The Only Vinaigrette Ratio You Really Need
For years, I depended on getting my vinaigrettes from the grocery store in a bottle. There's no shame in that method—having it handy in the fridge encouraged me to eat more salads even when I wasn't feeling up to making all that much. Vinaigrette was one of those cooking mental hurdles I had to get over, like lining a pan in parchment paper when I'm making a cake. Yes, it's easy, but I found it tedious, and I often just skipped it.
But I realized, after a while, that I could just as easily make a vinaigrette, keep it in a squeezy bottle in the fridge, and break it out whenever I needed it. Making a vinaigrette is really pretty easy, as long as you remember one crucial ratio: one part vinegar to three to five parts oil. Put the vinegar in a bowl with a little bit of Dijon mustard—about a teaspoon—plus some salt and pepper, and then whisk in the oil slowly. Taste it, season it to your liking, and that's it. You're done. I have mine in a squeeze bottle like this one, and just shake it up before I use it, because the oil and vinegar will separate.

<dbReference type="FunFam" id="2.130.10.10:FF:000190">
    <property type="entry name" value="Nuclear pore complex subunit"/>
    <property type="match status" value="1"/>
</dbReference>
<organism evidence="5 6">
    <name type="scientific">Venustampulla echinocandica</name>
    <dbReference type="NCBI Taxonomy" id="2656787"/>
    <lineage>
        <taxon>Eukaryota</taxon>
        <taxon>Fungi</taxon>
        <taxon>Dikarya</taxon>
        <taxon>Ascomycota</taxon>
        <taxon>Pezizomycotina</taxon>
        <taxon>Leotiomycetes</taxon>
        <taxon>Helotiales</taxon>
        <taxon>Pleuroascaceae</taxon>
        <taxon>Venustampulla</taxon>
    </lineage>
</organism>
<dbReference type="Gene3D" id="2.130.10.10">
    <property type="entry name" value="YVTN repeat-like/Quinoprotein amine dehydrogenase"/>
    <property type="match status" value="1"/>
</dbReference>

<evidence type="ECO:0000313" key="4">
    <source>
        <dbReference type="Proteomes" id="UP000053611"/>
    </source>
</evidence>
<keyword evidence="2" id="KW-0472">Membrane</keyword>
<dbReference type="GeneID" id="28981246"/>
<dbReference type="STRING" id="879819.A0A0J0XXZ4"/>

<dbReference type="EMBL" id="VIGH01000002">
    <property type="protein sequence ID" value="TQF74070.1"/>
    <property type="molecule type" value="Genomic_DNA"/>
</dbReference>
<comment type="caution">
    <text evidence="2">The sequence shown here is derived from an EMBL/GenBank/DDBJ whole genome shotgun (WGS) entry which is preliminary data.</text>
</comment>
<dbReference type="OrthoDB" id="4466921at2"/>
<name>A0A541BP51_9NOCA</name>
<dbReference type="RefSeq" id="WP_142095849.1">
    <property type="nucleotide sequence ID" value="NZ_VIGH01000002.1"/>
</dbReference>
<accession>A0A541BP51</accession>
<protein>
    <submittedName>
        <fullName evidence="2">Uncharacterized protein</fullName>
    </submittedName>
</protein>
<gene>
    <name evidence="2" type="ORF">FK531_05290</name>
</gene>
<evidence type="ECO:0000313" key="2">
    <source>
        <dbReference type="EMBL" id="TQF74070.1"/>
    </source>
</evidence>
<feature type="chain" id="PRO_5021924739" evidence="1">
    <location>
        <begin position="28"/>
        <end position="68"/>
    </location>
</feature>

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If you have fresh herbs on hand, you can add those at the end. The vinegar can by anything you have kicking around—white wine, red wine, balsamic, rice, or champagne. Just avoid white distilled vinegar, and you should be fine. You can substitute lemon juice for the vinegar too, for something really light that works beautifully with summer vegetables. You can add fresh garlic or shallot to the vinaigrette to complement whatever else you have going on. You could add miso for an umami, salty note like in this ginger beef salad with miso vinaigrette or capers and a bit of sugar to complement a steak salad, like in this recipe. The riffs on that simple ratio are endless. But as long as you make sure to keep the mixture to one part acid to three to five parts oil—depending on how sharp you want your vinaigrette—you'll be dressing salads all day without ever worrying about running out of premade dressing.